On 5 Apr., 22:06, fom <fomJ...@nyms.net> wrote: > On 4/5/2013 11:22 AM, WM wrote: > > > On 5 Apr., 12:08, William Hughes <wpihug...@gmail.com> wrote: > > >> More precisely. There is an infinite set of lines D > >> such that any finite subset of D can be removed. > > > How do you call a subset of D that has no fixed last element? > > In set theory it is neither a set or a subset
In set theory a set can either be bijected with a FISON or not.
> because the question does not make sense. >
A subset of D that can be removed without changing the union of the remaining elements of D can be defined and makes sense. Examples are the list D 1 1,2 1,2,3 ... and the subset of the first n lines for every n in |N.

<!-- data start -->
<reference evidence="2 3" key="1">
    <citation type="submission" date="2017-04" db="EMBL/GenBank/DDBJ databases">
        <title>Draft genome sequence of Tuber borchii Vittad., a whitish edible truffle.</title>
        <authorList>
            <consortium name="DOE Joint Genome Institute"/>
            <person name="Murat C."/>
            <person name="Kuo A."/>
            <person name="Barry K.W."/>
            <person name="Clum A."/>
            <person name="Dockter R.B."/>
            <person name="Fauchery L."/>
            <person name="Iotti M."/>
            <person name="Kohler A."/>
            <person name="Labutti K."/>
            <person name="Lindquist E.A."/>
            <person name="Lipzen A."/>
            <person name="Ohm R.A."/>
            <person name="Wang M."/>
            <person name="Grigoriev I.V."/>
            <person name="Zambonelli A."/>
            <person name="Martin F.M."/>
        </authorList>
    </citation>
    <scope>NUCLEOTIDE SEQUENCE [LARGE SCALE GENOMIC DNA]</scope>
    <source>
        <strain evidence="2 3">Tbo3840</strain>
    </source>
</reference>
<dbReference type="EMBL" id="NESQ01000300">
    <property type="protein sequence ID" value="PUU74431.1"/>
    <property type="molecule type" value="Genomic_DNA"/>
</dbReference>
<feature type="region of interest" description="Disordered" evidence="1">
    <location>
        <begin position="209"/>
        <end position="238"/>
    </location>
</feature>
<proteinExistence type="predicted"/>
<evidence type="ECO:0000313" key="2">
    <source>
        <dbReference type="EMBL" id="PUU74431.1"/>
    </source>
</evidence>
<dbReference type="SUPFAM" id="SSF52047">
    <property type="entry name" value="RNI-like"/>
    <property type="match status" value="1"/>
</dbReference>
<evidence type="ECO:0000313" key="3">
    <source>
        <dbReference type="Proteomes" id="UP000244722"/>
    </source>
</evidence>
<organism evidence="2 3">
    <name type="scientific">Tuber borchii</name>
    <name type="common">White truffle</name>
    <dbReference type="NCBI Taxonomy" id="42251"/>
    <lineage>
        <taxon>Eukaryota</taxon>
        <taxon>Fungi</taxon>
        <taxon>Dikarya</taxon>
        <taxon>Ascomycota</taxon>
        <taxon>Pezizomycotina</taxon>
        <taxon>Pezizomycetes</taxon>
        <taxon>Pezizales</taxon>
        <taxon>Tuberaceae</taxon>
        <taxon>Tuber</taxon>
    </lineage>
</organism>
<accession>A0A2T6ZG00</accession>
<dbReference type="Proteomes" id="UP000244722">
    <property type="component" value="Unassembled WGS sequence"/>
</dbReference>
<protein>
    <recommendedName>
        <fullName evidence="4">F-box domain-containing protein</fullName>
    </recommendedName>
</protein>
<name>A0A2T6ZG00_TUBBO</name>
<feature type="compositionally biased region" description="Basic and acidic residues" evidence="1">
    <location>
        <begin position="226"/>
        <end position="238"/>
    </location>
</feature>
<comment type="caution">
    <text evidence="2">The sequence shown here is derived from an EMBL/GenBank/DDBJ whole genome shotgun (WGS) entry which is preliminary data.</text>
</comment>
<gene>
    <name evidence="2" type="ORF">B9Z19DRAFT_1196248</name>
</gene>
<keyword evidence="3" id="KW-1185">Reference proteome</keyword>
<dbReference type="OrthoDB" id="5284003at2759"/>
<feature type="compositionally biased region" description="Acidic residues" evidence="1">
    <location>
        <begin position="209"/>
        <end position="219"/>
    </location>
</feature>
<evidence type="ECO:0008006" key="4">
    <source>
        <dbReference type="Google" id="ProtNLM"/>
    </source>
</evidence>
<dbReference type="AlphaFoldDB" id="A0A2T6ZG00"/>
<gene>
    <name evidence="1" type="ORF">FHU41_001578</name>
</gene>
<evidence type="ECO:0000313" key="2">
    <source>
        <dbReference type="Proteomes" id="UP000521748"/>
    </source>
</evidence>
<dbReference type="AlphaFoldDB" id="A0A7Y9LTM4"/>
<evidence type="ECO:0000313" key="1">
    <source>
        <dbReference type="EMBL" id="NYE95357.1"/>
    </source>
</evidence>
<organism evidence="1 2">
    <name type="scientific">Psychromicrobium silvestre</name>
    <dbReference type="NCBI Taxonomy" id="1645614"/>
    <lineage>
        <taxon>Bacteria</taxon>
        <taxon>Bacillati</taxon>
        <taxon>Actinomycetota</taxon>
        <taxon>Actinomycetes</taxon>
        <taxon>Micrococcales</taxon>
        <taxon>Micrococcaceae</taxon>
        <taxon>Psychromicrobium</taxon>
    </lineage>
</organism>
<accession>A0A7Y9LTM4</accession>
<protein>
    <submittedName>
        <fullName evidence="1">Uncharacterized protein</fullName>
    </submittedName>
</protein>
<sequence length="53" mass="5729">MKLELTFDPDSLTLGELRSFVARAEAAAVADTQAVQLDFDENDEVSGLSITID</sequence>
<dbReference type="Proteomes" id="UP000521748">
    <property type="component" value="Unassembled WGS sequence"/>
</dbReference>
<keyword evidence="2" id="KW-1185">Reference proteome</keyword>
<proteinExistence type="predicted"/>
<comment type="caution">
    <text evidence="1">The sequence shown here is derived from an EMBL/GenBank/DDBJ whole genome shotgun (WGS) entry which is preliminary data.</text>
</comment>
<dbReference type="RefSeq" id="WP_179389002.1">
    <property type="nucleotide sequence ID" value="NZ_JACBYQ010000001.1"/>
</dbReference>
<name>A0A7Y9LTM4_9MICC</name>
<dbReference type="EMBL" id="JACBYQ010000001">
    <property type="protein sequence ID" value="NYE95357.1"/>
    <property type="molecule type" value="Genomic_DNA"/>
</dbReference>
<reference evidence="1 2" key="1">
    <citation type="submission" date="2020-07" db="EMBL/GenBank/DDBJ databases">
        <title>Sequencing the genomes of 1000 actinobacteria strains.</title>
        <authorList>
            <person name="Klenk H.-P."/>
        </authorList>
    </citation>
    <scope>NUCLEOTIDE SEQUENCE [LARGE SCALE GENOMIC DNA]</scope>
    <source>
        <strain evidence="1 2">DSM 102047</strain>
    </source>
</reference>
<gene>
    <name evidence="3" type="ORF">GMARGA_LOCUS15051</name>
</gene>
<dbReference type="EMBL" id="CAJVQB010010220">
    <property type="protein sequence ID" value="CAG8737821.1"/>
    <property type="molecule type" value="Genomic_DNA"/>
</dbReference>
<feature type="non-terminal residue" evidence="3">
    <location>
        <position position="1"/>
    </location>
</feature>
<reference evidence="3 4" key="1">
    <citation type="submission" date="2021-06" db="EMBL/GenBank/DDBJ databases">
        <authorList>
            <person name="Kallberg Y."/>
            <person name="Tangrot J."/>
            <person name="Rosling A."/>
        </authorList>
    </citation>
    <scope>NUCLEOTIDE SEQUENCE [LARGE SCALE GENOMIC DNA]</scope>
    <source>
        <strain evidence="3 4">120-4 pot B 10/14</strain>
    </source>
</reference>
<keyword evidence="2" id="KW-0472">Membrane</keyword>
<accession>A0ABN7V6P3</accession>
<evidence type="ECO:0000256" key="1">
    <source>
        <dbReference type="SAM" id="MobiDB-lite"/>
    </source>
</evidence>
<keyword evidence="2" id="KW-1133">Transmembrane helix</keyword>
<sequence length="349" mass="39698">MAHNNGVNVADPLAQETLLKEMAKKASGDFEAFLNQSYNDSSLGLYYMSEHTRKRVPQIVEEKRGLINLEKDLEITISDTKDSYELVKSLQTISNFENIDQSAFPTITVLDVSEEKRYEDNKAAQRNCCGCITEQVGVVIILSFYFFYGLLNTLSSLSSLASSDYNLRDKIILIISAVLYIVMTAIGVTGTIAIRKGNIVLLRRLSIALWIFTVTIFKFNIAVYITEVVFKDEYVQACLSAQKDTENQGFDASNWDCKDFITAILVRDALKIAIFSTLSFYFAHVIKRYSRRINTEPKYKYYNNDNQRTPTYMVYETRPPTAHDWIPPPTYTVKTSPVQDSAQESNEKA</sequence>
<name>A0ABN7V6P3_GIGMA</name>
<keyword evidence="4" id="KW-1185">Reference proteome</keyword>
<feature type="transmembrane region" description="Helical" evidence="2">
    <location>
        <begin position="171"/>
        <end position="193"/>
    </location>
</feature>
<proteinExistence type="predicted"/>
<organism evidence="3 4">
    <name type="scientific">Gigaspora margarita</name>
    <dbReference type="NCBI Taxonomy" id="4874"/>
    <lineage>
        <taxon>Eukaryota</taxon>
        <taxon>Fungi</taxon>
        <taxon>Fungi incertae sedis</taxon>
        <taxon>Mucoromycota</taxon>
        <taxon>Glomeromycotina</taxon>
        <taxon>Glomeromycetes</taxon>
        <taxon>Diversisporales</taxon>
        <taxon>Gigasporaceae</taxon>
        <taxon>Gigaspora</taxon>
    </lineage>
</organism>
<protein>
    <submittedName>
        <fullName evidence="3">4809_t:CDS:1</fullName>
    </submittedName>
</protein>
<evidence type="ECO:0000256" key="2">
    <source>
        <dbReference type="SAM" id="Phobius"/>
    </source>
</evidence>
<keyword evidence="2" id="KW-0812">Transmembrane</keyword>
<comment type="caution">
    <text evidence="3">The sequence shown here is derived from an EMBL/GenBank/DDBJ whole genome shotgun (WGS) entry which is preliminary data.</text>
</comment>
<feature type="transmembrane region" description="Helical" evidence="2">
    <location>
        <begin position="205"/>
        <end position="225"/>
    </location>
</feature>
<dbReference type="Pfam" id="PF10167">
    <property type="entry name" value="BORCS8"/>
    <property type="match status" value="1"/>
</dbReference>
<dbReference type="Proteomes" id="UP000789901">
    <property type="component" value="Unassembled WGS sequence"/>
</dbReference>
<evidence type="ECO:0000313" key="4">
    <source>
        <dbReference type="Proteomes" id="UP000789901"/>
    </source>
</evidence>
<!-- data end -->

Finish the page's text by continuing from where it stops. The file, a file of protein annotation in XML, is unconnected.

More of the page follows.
So the question makes sense.
> One might compare the remark to a generic set > of forcing conditions described by the > information content of their initial sequences.
No claptrap, please. The definition is clear: We consider any subset of D that can be removed without changing the union of the remaining elements of D. Does the remaining set of lines have a first line- number? Do you reject the theorem that every non-empty set of natural numbers has a first element? Do you reject proofs by infinite descente? Do you reject mathematics in favour of matheology?